A year after spending almost $5 billion to buy IBM’s x86 server business and Motorola Mobility from Google, Lenovo’s bets are paying off.
This week, Lenovo reported third quarter revenues of $14.1 billion, a 31 percent jump over the same period in 2013. The revenue figure shows the impact of the acquisitions, which were part of a larger plan — called PC Plus by company executives — to become a leader in multiple computing markets.
In the previous quarter a year earlier, PCs accounted for 81 percent of Lenovo’s revenues compared to 65 percent in the most recent reported quarter. Another 24 percent of revenue came from the mobile business, and 9 percent from the enterprise business.
Also, Lenovo shipped more than 10 million Motorola smartphones in the quarter that ended Dec. 31, double what Motorola shipped the year before.
At the time Lenovo bought the server and smartphone businesses in 2014, the Chinese tech company already was the world’s largest PC maker, having surpassed Hewlett-Packard. Its aim was to gain ground in the server and smartphone markets.
Both deals closed last fall, and the quarterly financial earnings that executives announced this week were the first to include the two new businesses acquired from IBM and Google.
It was good news for the company. With the acquisitions, Lenovo immediately became the world’s third-largest vendor of both smartphones and servers, though some industry observers worried that the new businesses—particularly Motorola—would hurt the company financially, at least initially.
However, CEO Yang Yuanqing said that, “for the Motorola business, we are very satisfied with the progress,” according to the Wall Street Journal.
Yang later told the news organization that he expects that within a year, the smartphone business will account for 30 percent of the company’s revenues. Lenovo officials also said they expect the Motorola subsidiary to be profitable within four to six quarters after the close of the deal in October 2014.
With Motorola as a subsidiary, Lenovo reportedly also saw a sharp shift in where it’s selling smartphones. Before the acquisition, the company had sold 80 percent of its smartphones into the booming Chinese market. In the last quarter, only about 40 percent were sold in China, with the other 60 percent being sold outside of the country.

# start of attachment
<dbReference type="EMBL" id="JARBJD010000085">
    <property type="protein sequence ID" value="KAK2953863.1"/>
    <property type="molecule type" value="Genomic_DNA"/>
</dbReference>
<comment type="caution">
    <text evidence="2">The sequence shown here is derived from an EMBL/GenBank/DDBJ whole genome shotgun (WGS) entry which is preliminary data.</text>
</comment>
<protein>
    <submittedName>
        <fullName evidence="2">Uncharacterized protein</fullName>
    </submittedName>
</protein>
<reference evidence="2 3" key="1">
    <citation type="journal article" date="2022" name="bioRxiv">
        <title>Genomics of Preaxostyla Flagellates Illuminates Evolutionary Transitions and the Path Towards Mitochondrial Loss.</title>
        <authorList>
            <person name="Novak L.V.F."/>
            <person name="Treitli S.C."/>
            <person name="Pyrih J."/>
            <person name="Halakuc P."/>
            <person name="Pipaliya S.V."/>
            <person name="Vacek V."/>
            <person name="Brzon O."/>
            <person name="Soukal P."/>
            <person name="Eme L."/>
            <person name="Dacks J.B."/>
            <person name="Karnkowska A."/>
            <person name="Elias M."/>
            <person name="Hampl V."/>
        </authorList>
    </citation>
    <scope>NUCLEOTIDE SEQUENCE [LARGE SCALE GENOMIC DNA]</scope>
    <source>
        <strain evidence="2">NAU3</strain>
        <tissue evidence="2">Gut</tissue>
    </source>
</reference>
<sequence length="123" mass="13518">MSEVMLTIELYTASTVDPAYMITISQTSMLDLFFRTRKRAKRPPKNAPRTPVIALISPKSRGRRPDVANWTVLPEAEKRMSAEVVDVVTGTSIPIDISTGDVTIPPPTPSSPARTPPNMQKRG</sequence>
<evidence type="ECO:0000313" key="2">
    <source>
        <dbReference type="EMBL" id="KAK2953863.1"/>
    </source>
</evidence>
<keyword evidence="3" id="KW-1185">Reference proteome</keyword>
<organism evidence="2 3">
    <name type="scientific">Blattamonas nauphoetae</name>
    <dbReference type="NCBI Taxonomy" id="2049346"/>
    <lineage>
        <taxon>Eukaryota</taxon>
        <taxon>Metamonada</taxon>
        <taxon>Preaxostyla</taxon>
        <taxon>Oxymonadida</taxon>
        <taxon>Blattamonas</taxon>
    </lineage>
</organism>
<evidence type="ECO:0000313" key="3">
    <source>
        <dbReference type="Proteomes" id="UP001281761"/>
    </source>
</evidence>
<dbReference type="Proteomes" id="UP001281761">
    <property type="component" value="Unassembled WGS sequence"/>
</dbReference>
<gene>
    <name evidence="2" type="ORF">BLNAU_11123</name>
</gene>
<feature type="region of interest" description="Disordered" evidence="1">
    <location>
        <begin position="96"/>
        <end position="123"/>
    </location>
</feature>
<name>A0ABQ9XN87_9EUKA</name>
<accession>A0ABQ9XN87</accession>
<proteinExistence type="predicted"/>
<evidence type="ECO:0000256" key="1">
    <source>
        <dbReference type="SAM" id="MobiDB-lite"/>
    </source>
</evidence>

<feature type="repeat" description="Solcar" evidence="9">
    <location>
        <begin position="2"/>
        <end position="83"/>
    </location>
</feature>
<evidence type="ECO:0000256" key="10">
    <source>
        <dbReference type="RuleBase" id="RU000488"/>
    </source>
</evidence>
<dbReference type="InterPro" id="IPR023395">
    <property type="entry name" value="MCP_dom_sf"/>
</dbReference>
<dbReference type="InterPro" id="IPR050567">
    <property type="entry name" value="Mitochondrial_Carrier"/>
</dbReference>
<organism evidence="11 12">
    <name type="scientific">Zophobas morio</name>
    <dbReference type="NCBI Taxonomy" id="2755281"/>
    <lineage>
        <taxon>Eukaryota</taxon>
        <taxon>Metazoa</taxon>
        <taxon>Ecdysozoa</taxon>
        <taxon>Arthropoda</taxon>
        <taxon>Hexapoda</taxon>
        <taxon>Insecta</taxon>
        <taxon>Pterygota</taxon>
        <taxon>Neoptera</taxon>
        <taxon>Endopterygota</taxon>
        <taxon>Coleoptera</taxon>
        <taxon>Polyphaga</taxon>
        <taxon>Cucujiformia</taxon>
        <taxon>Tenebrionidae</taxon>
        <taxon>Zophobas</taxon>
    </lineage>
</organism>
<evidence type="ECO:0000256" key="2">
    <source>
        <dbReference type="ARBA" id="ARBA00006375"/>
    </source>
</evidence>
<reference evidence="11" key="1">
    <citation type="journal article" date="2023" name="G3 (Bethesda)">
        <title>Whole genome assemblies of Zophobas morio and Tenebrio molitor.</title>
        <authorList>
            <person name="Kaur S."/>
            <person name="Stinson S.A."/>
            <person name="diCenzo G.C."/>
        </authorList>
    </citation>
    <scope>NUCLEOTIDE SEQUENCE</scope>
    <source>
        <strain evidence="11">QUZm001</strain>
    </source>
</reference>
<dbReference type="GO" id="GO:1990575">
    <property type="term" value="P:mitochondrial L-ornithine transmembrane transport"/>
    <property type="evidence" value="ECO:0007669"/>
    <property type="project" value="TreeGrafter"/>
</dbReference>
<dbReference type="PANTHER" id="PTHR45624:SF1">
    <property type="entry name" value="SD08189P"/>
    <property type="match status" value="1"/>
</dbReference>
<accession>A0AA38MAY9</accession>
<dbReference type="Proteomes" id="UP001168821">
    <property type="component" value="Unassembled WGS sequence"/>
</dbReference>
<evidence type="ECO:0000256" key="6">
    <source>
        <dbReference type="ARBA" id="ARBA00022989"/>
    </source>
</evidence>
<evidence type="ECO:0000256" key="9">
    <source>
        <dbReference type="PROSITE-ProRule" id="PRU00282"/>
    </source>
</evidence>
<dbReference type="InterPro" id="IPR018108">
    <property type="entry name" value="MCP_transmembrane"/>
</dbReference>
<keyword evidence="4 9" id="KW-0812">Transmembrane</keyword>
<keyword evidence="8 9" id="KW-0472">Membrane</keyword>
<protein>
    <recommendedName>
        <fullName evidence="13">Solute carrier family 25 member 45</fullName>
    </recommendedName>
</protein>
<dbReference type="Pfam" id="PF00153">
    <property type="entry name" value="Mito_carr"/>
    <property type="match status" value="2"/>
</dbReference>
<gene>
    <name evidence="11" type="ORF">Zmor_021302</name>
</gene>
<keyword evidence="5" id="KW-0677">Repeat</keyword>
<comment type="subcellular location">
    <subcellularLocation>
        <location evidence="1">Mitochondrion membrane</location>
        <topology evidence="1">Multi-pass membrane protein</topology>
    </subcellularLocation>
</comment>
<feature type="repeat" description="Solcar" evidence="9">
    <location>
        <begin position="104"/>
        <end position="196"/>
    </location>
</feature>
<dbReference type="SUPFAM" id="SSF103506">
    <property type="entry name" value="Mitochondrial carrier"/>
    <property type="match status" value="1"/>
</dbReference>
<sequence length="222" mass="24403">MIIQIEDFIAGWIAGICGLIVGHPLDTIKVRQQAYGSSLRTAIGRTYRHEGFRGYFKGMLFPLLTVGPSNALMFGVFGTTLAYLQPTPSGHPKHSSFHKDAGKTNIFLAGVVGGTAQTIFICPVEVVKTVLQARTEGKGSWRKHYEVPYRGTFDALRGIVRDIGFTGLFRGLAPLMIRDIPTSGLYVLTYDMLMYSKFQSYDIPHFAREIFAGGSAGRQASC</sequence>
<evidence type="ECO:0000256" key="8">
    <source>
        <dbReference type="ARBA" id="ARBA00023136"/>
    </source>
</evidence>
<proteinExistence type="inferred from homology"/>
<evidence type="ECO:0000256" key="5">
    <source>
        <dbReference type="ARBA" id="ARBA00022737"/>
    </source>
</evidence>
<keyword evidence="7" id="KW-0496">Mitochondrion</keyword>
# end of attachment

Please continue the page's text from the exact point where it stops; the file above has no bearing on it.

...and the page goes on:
However, at the end of January, the Motorola brand was reintroduced into China as Lenovo looked to protect its share of the home market and compete with rivals from both inside of China—such as fast-growing Xiaomi—and outside, in the form of Apple and others. In a statement announcing the quarterly earnings, Lenovo officials noted that “fierce competition in the China mobile phone business was a drag on the performance of Lenovo-brand smartphones.”
In the Enterprise Business Group, the company saw x86 server sales hit $986 million, and is on track to be a $5 billion business for the company with better profit margins that the PC business in one year. Combined, the new System x business and Lenovo’s ThinkServer business grabbed 10.4 percent of the global server market in the quarter, making it number three behind HP and Dell. It’s also number one in China, Lenovo officials said.
Lenovo: Motorola, IBM x86 Server Deals Already Paying Off
The real test for Lenovo will be how well the company is able to bring these three businesses—PCs, servers and smartphones—together to form a more complete end-to-end solution for businesses, according to Rob Enderle, principal analyst with the Enderle Group. In a research note following a recent Lenovo meeting with analysts, Enderle noted that other OEMs that sell Intel-based PCs and servers has had difficulty creating solutions that blended the technologies together. That can be a problem for these vendors because if they can’t offer end-to-end solutions, cloud providers will fill the need, which could help sink server sales over the next few years.
“Both Amazon and Google are demonstrating an increasing capability to supply computing as a service in a similarly beneficial model,” Enderle wrote. “Google with its Chrome and Android OSs and Docs productivity products are increasingly wrapping these offerings with back end services so that users shouldn’t need to run local content. Amazon has mostly separately focused on the data center via its AWS services and the consumer market with its Kindle and Fire TV. But those offerings could increasingly be blended and moved to desktop and laptop configurations and supply, for a very low entry price, what many may come to believe is a complete PC experience.”
Server vendors looking to challenge Amazon, Google and others need to offer on-premises options that can be leased and includes servers, networking, storage and clients, including PCs, tablets and smartphones, he wrote. Many businesses and government agencies would be willing to accept the slightly higher costs if it meant keeping local control.
Lenovo could be that business, Enderle wrote.
“With both Dell and HP currently lacking viable phone products, only Lenovo has the full breadth of end-to-end offerings ranging from smart phones (Motorola), tablets and PCs to storage, networking, and servers, at least on paper,” he wrote. “Right now, the company’s networking and storage portfolios are light. But Lenovo is far better equipped with mobile devices than any other player in their class, and they can and do partner with companies like EMC and IBM to close product line gaps in other areas.”